Chemical Forums

Please login or register.

Login with username, password and session length

Sponsored links

Pages: [1]   Go Down

Author Topic: This 19FNMR Coupling Pattern  (Read 2197 times)

0 Members and 1 Guest are viewing this topic.

workingundergrad1896

  • New Member
  • **
  • Mole Snacks: +0/-0
  • Offline Offline
  • Posts: 3
This 19FNMR Coupling Pattern
« on: January 03, 2018, 11:13:46 AM »

Hi, can someone please help me understand this coupling pattern in this 19F spectra, I've spent hours reading through what textbooks I have and searching literature but I must be missing something as I cannot seem to come to an answer.



I understand that the flourine atom will be coupling to the protons 3 and 4 bonds away, and that it does couple to carbon but carbon coupling is not seen in the flourine spectra so is not relevant here. Does the flourine atom have quadrupolar coupling to the boron atom? I understand that coupling to the boron nucleus would create a quartet because of I = 3/2, but how does this splitting combine with the proton splitting to give what appears to be this 1:3:3:2:4:2:3:3:1 pattern?

Or is the pattern caused by the fact that the protons 3 bonds away are equivalent, but the protons 4 bonds away are not equivalent because of conformations of the boronate ester ring, and thus cause different coupling? If this is so can you explain or provide any resources as to why this specific pattern is caused?

If anyone has any relevant references or resources that could help thanks so much
Logged

mjc123

  • Chemist
  • Sr. Member
  • *
  • Mole Snacks: +195/-8
  • Offline Offline
  • Posts: 1364
Re: This 19FNMR Coupling Pattern
« Reply #1 on: January 03, 2018, 11:12:31 PM »

It looks to me, to a first approximation anyway, like a triplet of triplets, such as you would expect from coupling with two different sets of two equivalent Hs. If you number the peaks 1,2,3.. from left to right, the triplets are {1,2,4}, {3,5,7} and {6,8,9} and the peaks should have relative intensities 1:2:2:1:4:1:2:2:1. Doesn't look too far off to me. Try to measure the peak splittings accurately - evidently 0.01 ppm isn't precise enough, as the peaks are all shown as 0.01 ppm apart, and it's evident to the eye that the splittings are not all the same. Why not try simulating it, if you have software (you could even try it in excel) - estimate the coupling constants, determine peak positions and intensities, clothe with a lineshape - and see if it looks like your spectrum.
Logged

Babcock_Hall

  • Chemist
  • Sr. Member
  • *
  • Mole Snacks: +221/-16
  • Online Online
  • Posts: 3349
Re: This 19FNMR Coupling Pattern
« Reply #2 on: January 04, 2018, 03:51:18 AM »

The two ortho-hydrogen atoms are isochronous (meaning that they have the same chemical shift), but they are not magnetically equivalent.  The same is true of the two meta-hydrogen atoms.  The concept of magnetically equivalent versus non-equivalent nuclei is often ignored at the undergraduate level.  But I will give a poor man's explanation.  To be magnetically equivalent, two nuclei must first be isochronous, and they must also couple to other nuclei with the same coupling constant.  If they couple to a given nucleus with different coupling constants, then they are not magnetically equivalent, and first-order coupling rules do not apply.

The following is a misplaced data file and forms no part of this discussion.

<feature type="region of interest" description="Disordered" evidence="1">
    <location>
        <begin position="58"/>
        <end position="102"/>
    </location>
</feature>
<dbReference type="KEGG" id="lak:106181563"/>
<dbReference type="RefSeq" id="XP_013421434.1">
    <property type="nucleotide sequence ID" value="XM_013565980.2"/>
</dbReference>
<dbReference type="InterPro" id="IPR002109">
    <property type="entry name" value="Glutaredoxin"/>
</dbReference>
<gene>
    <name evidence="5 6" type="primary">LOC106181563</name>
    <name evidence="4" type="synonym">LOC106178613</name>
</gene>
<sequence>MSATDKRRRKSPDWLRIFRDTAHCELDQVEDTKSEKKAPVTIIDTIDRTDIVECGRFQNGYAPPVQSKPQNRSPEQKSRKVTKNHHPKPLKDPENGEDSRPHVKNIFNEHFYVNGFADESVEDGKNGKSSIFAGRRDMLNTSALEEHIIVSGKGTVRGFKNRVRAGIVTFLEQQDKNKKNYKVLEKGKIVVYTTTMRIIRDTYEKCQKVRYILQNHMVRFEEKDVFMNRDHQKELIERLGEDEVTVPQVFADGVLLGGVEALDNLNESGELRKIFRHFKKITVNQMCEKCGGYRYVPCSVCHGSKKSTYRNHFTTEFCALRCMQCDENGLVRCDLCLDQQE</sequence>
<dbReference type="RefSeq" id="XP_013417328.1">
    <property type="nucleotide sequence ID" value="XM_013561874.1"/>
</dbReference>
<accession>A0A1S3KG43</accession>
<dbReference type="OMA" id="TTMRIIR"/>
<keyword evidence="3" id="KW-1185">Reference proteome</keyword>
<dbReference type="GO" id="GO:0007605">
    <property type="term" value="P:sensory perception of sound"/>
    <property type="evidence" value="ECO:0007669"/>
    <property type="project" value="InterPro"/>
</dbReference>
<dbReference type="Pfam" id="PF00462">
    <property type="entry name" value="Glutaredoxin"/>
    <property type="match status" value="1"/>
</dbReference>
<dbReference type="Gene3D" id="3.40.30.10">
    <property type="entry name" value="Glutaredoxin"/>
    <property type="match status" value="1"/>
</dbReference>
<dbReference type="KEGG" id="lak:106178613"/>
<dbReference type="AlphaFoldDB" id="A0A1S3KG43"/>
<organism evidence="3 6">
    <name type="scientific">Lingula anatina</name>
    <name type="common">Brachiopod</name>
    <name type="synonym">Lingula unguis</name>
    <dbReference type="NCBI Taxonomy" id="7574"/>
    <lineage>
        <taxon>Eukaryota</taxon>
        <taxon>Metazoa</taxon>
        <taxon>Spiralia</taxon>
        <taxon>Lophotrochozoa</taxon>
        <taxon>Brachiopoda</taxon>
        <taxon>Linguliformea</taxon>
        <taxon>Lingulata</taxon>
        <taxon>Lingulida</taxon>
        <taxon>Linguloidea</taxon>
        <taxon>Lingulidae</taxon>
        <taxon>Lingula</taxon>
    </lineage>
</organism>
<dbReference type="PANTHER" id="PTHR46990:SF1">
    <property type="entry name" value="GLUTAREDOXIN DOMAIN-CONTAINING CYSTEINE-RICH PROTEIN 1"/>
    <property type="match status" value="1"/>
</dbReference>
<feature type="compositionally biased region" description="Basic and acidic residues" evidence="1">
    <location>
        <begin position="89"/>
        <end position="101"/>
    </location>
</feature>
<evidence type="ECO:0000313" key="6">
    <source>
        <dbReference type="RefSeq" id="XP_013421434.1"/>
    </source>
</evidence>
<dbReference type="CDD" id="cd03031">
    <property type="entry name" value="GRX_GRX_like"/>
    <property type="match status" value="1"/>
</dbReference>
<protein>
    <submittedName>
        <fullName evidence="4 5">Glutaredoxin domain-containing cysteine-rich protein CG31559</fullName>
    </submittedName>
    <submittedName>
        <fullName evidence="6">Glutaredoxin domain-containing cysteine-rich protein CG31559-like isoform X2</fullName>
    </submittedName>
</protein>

« Last Edit: January 04, 2018, 04:31:29 AM by Babcock_Hall »
Logged

wildfyr

  • Global Moderator
  • Full Member
  • ***
  • Mole Snacks: +92/-7
  • Offline Offline
  • Posts: 811
Logged

Flatbutterfly

  • Regular Member
  • ***
  • Mole Snacks: +4/-0
  • Offline Offline
  • Posts: 45
Re: This 19FNMR Coupling Pattern
« Reply #4 on: January 10, 2018, 08:53:35 AM »

Second-order effects in NMR patterns are indeed best taught at advanced undergraduate or graduate level and so I won’t go into details here.  So how do you report your F-19 NMR spectrum?  Experimental: list the range of chemical shifts (δ) and put (m) after values (m = multiplet).  In your discussion: the F-19 NMR spectrum of the cmpd is the X part of an X NMR pattern and as such is a second-order spectrum that is not readily interpreted like a first-order spectrum.

Second-order effects occur when the chemical shift difference between two resonances  is comparable to their coupling (Δδ(AB) ≈  J(AB)) and is indicated by letters close together in the alphabet. [1]  It also occurs when the nuclei are chemically equivalent but not magnetically equivalent which is denoted by primes. (see earlier ref).
[1] https://www.chem.wisc.edu/areas/reich/nmr/05-hmr-15-AABB.htm

Boron has two isotopes both of which are NMR active: B-10 (~20%, spin 3) B-11 (~80%, spin 3/2).  Because there is an electric field gradient at B possible coupling (i.e., 2nI+ 1) will almost certainly not occur due rapid self-decoupling by the quadrupolar nuclei.
Logged

Irlanur

  • Chemist
  • Full Member
  • *
  • Mole Snacks: +31/-4
  • Offline Offline
  • Posts: 419
Re: This 19FNMR Coupling Pattern
« Reply #5 on: May 23, 2018, 08:19:52 AM »

I just stumbeled upon this, sorry that this is a bit late, but:

Why would this be a second order spectrum if one only observes the 19F ? Without thinking about it too much I would say that the chemical shift terms of the protons do not influence the 19F Resonance frequencies.
Logged

Babcock_Hall

  • Chemist
  • Sr. Member
  • *
  • Mole Snacks: +221/-16
  • Online Online
  • Posts: 3349
Re: This 19FNMR Coupling Pattern
« Reply #6 on: May 24, 2018, 02:50:25 AM »

Irlanur,

Good point.  I think it would be a different story if there were two fluorine atoms and two hydrogens.
Logged
Pages: [1]   Go Up
 

Mitch Andre Garcia's Chemical Forums 2003-Present.

Page created in 0.046 seconds with 20 queries.